17. I had two children born 14 months apart, can I receive a breast pump and supplies for each child?
Yes, you are eligible for a breast pump for each child (or “birth event”). And the 36 month coverage for breastfeeding supplies begins again with each ‘birth event”.
18. I need a hospital-grade pump for my baby that is in the NICU/has a cleft palate/etc. Is that covered and how do I get reimbursed?
Hospital-grade pumps are covered under this new policy when required to support the initiation of breastfeeding due to medical complications that prevent feeding at the breast, including inducing lactation for an adopted infant. Continued use after infant is discharged from the hospital requires documentation of medical need from a physician. Reimbursement is the same as for a standard electric pump, you need a prescription from your provider, and then you can pick one up at your local DME or TRICARE authorized provider, supplier or vendor.
19. Can I still get a regular electric pump when I no longer need the hospital-grade pump I am using now?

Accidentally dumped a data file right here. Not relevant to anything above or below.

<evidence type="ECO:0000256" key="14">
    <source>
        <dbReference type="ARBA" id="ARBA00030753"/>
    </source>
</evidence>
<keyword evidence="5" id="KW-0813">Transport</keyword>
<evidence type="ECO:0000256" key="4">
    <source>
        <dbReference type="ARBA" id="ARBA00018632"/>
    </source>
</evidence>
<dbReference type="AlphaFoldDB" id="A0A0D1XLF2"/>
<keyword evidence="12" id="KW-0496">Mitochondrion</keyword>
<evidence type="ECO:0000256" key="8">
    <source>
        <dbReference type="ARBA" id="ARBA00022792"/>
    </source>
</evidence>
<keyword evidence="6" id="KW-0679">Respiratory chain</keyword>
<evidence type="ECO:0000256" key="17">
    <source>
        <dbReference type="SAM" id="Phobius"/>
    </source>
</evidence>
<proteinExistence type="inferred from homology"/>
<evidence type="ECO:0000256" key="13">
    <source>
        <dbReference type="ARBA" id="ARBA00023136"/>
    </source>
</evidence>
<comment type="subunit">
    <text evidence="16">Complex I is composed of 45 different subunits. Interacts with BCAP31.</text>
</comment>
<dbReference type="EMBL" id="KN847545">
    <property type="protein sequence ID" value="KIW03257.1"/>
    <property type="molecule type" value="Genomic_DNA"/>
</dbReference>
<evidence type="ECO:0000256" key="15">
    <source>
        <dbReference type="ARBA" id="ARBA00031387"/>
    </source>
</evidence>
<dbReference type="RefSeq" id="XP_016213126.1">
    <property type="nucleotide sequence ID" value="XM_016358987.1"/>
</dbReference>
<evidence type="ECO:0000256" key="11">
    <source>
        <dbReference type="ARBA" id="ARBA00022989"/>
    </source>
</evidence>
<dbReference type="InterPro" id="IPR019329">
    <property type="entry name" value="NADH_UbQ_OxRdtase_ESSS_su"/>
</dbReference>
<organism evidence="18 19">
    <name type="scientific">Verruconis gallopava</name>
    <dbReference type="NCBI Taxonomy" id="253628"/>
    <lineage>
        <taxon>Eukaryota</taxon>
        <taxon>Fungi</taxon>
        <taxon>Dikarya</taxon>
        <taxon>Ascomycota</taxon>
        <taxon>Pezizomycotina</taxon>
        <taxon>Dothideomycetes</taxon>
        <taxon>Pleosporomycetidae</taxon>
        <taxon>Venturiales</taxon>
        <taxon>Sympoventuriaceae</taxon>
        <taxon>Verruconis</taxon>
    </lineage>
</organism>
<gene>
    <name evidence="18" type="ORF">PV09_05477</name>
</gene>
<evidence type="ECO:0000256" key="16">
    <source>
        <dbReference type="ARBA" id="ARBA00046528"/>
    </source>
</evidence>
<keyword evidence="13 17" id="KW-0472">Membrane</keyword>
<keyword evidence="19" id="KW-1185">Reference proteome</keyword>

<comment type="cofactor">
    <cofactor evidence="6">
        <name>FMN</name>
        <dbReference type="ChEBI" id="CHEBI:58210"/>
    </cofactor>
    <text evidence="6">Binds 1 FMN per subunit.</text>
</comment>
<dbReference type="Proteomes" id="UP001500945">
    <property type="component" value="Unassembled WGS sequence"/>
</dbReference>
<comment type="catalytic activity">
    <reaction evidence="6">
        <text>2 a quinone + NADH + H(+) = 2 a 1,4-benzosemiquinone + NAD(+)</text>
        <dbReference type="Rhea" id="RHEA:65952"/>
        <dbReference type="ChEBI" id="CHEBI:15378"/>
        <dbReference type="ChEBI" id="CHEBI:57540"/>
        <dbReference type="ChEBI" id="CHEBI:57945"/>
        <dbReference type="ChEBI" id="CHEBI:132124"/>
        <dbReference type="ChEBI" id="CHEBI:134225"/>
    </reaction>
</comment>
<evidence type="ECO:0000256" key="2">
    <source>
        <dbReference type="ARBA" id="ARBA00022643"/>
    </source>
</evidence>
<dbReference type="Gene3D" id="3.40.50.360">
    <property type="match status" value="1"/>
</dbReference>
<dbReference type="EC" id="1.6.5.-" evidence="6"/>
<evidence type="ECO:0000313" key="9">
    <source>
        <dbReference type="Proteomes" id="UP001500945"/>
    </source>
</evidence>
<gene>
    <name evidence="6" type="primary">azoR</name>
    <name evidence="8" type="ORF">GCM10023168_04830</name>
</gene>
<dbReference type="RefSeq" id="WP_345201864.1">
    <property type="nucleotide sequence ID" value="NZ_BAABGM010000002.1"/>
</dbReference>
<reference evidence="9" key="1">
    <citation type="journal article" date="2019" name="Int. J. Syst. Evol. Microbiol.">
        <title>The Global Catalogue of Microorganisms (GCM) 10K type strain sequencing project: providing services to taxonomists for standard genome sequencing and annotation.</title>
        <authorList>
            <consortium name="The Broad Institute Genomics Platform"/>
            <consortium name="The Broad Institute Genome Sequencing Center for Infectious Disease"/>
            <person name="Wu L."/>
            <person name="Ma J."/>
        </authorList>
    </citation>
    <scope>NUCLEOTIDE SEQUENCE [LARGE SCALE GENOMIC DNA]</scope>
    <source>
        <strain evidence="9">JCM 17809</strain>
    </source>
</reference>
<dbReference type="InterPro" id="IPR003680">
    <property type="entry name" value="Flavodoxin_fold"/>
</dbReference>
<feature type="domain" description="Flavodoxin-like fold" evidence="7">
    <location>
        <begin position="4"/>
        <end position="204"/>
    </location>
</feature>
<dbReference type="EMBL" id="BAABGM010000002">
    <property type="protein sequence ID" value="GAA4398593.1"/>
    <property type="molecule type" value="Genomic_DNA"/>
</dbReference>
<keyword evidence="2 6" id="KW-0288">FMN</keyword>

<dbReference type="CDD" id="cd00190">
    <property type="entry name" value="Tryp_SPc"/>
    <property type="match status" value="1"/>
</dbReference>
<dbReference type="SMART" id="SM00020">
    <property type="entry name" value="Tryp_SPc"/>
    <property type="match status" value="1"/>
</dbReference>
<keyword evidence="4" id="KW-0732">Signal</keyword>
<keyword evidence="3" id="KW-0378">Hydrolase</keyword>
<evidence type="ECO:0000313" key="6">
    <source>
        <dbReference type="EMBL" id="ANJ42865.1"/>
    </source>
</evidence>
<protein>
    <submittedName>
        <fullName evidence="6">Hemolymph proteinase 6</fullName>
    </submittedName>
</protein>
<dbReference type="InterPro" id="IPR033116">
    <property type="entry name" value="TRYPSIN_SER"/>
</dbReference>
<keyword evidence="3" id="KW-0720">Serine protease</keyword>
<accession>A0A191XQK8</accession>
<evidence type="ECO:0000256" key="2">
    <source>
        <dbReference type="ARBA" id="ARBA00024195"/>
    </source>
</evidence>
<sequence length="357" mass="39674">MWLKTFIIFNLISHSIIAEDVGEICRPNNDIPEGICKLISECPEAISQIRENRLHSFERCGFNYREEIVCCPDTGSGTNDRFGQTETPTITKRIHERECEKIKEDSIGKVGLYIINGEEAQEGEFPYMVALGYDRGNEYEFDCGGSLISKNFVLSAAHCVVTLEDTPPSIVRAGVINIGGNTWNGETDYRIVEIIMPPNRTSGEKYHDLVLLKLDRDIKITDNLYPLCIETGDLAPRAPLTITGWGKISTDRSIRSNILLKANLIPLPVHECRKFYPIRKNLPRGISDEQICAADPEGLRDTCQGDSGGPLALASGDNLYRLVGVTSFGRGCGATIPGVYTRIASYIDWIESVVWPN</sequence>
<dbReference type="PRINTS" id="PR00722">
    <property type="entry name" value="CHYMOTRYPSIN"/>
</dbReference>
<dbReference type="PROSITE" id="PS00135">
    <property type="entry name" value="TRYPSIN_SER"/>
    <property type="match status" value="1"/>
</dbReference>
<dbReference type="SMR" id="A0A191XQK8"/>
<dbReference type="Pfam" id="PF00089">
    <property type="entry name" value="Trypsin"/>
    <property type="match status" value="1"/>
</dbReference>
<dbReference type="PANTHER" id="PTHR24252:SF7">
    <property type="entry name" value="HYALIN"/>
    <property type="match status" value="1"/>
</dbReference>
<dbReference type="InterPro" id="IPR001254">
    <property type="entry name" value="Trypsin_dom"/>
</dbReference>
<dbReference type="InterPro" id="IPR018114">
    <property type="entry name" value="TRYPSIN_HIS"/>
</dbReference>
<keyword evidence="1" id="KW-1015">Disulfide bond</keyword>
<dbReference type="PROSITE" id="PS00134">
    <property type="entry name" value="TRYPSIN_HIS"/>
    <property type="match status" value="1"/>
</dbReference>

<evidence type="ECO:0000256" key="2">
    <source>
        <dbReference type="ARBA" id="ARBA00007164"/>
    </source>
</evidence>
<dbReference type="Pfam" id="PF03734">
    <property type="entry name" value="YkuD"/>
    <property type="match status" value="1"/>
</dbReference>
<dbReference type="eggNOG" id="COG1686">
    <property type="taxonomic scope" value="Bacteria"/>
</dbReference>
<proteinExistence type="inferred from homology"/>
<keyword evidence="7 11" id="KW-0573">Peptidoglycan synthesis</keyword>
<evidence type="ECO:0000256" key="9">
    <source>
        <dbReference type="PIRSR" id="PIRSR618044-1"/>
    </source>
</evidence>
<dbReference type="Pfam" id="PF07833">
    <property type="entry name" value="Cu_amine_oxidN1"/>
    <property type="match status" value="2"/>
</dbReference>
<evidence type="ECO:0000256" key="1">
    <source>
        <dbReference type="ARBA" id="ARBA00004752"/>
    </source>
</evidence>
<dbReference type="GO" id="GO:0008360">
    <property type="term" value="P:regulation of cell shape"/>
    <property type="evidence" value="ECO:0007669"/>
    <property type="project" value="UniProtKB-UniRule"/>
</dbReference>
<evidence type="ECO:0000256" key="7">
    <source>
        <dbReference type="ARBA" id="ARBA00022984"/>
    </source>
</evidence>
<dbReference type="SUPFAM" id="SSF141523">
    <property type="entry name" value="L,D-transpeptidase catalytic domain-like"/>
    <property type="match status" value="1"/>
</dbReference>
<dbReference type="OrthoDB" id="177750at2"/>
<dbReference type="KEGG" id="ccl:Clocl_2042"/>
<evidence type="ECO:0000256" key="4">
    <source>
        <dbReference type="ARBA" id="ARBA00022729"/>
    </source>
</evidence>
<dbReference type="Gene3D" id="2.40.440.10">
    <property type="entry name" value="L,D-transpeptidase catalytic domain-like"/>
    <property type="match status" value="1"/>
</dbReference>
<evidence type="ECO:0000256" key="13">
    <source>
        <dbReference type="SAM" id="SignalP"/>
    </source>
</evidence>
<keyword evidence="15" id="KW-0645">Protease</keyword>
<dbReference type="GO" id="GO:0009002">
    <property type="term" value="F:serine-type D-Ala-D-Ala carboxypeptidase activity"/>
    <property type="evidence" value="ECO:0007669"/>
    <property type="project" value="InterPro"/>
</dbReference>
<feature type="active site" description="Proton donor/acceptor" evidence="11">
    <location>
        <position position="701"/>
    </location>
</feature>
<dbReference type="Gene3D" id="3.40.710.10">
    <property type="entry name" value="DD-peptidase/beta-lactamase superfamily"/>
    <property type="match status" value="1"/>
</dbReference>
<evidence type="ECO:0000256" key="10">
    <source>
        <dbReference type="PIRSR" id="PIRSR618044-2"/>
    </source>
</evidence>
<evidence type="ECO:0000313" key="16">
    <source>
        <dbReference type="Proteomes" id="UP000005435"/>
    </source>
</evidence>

Yes. After the hospital-grade pump is no longer deemed medically necessary, you can then get a standard electric pump at no cost.
20. I live in a remote area that doesn’t have a MTF nearby with Lactation Consultants on staff. I need to be seen by Private Practice Lactation Consultant out in town. Will I be able to have my vists covered?
Per the policy, outpatient lactation counseling sessions performed by an individual professional provider, hospital or clinic that is not TRICARE authorized will not be reimbursed. Since many private practice lactation consultants are not TRICARE authorized, the answer is NO at this time. See the answer below for why this is a problem.
BONUS question: Why doesn’t the policy specify or even mention International Board Certified Lactation Consultants (IBCLC) or Certified Lactation Consultants (CLC) as Providers under Lactation Support?
That is a very good question! Overall this is a fantastic policy and one that is long overdue. But it is sorely lacking when it comes to the lactation counseling portion. My best guess is that IBCLCs are not yet licensed, and like Medicaid and a few other insurance companies, TRICARE simply won’t recognize IBCLCs as Providers until such time as they do become licensed (yes, I am in favor of licensure, it will fix a multitude of problems). But licensure is a long ways off unfortunately and in the meantime TRICARE needs to fix this so that the experts in lactation, International Board Certified Lactation Consultants, as well as Certified Lactation Consultants are recognized (and paid) for their time and expertise, and mothers do get the qualified care that they deserve.